‘Thunder Force’ misses the mark

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Photo courtesy of Den of Geeks

Melissa McCarthy and Octavia Spencer in “Thunder Force.” The movie was like a charged up Disney Original Movie.

Lauren Reid, Sports Editor

Sporting a pretty star-studded lineup — Melissa McCarthy, Octavia Spencer, Jason Bateman — Netflix’s ‘Thunder Force’ just doesn’t click.

Lydia (McCarthy) and Emily (Spencer) are nothing-alike best friends growing up in Chicago — a town threatened by primarily sociopathic super villains called miscreants, who got their powers in a cosmic-blast and by whom Emily’s parents were killed.

In light of her parents’ untimely deaths, ultra-smart scientist Emily is on a mission to give normal humans superpowers to take on the miscreants.

Emily eventually succeeds, and plans to give herself powers (super-strength and invisibility) in modernized Captain America/Winter Soldier style, but things go awry and the spontaneous, quirky Lydia accidentally gets Emily’s super-strength injection. Emily is left to take the invisibility pills, and the two of them plan to face the miscreants together.

For a movie this rough, the acting was oddly convincing. McCarthy and Spencer bounced off one another while harnessing their own character’s individuality, and Bateman brought on his sarcastic, chill comedic tone as the actually not-bad, bad guy. Emily’s daughter Tracy (Taylor Mosby) was also a highlight — her character was by far the most likable. 

I will say though, Bateman’s miscreant half-villain character had crab arms, which really threw me off. The movie tried to explain this, but I was just confused. Apparently it happened on his honeymoon where he swam over a radioactive coral reef — making him a miscreant somehow. It’s not worth explaining and frustratingly random.

The plot and story just didn’t feel developed enough. I knew who the bad guys were, but I couldn’t understand their motive. Granted, that could just be me missing key information, which I’m known to do in my life.

At times, it felt like I was watching Disney Channel. Don’t get me wrong, some Disney Channel Movies deserve Academy Awards and have changed my life (I love you, High School Musical), but for a movie with actors as talented as this, I was let down.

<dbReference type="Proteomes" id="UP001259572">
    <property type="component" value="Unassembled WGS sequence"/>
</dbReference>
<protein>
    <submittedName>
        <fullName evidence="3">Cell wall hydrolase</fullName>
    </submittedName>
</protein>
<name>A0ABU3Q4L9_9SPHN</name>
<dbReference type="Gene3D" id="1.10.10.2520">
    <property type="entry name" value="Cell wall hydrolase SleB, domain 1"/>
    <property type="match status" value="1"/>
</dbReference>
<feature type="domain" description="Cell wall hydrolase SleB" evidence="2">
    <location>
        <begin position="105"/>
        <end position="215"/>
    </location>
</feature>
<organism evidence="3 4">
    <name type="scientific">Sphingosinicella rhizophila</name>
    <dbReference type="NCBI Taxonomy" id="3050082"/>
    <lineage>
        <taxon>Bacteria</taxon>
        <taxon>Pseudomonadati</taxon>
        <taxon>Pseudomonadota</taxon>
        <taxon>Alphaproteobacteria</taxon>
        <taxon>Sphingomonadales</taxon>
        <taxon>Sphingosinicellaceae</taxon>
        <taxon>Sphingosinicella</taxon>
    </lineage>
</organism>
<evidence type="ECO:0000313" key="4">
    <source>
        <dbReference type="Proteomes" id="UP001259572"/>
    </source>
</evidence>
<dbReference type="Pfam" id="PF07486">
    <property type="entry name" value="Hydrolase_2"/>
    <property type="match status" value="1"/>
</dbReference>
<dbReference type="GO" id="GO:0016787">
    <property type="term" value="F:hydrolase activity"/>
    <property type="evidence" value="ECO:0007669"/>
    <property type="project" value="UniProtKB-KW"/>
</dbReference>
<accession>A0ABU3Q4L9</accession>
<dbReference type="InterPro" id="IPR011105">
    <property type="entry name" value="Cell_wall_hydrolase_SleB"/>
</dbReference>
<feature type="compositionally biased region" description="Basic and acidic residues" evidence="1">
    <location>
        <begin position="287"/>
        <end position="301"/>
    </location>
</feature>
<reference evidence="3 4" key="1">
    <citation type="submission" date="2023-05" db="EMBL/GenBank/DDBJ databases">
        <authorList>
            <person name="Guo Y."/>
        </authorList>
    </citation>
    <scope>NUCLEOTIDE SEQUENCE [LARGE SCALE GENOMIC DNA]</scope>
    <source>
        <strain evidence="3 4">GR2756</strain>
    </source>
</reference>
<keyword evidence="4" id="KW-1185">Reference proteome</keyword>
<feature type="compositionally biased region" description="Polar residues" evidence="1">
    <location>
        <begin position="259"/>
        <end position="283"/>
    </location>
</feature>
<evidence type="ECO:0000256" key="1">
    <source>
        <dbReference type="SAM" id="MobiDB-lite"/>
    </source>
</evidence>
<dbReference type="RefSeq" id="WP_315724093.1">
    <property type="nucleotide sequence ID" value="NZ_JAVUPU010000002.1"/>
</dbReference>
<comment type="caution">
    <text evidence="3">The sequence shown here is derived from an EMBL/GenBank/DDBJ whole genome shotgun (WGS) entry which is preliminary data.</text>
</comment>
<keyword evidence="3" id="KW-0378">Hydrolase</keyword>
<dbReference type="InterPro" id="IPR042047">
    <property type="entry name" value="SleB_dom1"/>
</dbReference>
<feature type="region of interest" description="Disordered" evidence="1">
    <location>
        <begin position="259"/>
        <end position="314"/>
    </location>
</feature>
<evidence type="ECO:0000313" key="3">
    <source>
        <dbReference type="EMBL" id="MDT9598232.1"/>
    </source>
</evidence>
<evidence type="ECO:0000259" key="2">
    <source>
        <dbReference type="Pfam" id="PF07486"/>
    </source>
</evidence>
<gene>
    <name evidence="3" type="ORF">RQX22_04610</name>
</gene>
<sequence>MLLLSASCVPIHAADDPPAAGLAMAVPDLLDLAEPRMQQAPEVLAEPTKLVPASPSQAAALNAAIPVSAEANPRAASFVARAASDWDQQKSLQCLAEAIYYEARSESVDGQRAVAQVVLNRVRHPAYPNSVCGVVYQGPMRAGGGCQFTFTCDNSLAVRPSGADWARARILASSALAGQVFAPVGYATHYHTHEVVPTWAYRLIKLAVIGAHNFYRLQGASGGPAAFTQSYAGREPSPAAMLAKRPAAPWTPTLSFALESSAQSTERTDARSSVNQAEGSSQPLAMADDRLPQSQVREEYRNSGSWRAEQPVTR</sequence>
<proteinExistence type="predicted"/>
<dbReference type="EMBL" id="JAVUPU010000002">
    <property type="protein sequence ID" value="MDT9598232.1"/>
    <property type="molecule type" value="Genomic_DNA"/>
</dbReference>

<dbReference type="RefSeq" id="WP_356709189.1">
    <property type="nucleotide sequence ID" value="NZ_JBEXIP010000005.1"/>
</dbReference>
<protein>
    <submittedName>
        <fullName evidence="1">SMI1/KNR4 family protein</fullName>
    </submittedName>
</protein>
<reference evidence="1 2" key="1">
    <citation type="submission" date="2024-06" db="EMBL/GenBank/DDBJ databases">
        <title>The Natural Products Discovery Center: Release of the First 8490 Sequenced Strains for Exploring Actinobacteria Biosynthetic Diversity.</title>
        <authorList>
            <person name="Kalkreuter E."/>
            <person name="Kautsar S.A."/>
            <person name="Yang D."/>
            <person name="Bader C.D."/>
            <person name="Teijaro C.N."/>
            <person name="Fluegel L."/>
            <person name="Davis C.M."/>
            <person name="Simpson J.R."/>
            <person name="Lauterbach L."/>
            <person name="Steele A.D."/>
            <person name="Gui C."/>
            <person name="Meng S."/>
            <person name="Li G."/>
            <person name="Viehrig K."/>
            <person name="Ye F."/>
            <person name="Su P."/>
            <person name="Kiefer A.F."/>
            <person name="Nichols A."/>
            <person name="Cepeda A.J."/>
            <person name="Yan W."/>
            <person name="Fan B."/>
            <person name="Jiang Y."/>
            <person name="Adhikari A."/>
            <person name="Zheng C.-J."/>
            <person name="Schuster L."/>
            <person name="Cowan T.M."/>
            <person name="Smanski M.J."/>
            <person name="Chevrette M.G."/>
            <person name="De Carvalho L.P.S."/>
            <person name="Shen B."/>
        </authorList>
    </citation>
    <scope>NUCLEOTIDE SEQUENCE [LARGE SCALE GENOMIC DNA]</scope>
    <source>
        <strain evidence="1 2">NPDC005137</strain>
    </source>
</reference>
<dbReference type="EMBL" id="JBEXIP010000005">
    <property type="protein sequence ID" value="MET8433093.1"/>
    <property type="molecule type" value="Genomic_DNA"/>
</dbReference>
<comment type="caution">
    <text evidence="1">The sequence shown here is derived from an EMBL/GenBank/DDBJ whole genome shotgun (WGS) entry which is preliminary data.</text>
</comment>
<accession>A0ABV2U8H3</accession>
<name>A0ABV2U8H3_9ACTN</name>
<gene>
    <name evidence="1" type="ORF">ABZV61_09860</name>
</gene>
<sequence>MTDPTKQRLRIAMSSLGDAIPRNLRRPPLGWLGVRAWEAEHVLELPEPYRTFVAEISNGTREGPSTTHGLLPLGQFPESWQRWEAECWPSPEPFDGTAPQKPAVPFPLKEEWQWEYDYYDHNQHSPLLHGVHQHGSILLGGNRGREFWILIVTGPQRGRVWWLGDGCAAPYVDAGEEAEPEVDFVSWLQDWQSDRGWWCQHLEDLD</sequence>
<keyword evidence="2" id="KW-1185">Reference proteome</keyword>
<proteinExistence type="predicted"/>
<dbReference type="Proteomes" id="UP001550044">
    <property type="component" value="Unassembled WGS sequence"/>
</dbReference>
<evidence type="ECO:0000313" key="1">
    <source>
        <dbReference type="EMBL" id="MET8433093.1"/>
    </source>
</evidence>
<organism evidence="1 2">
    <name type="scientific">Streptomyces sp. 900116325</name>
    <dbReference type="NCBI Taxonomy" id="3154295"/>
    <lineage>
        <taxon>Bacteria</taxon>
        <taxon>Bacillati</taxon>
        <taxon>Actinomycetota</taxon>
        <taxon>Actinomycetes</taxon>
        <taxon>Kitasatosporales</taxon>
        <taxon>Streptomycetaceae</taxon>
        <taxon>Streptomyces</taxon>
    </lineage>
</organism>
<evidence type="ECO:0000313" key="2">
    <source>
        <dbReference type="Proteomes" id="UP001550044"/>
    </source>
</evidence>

I also despise when grown adults do the stupidest things in movies. I understand it’s all part of the plot and often exaggerated because it’s, well, a movie, but when the entire plot is based on one extreme chain of events committed in a moment of sheer ridiculousness, I get annoyed.

Lydia was equipped with super-strength only because she “distractingly” clicked 3 major buttons in Emily’s super-techy lab and proceeded to “fall” onto a giant lab chair. Remember — she is supposed to be in her mid-forties. Someone pushing 50 years old should be able to comprehend the “don’t touch anything” rule. They really shouldn’t need to hear it at all.

The movie’s premise had a good foundation: two middle aged women become superheroes and fight crime. It’s witty and different in theory — it just wasn’t done super well. Like I said, it felt like a really high-budget Disney Channel Original.

I really wanted to like this one, because I think the actors in it are spectacular. I mean, Spencer has an Oscar, McCarthy has been nominated, Bateman has an Emmy, but the whole movie was missing something.

There were moments that made me smile though, so it’s not all bad. It just doesn’t compare to other superhero movies out there.

If you’re looking for something extremely carefree and laid-back and you’ve got more than enough time to spare — go for it and check this one out, but don’t expect too much.

Rating: 2/5 stars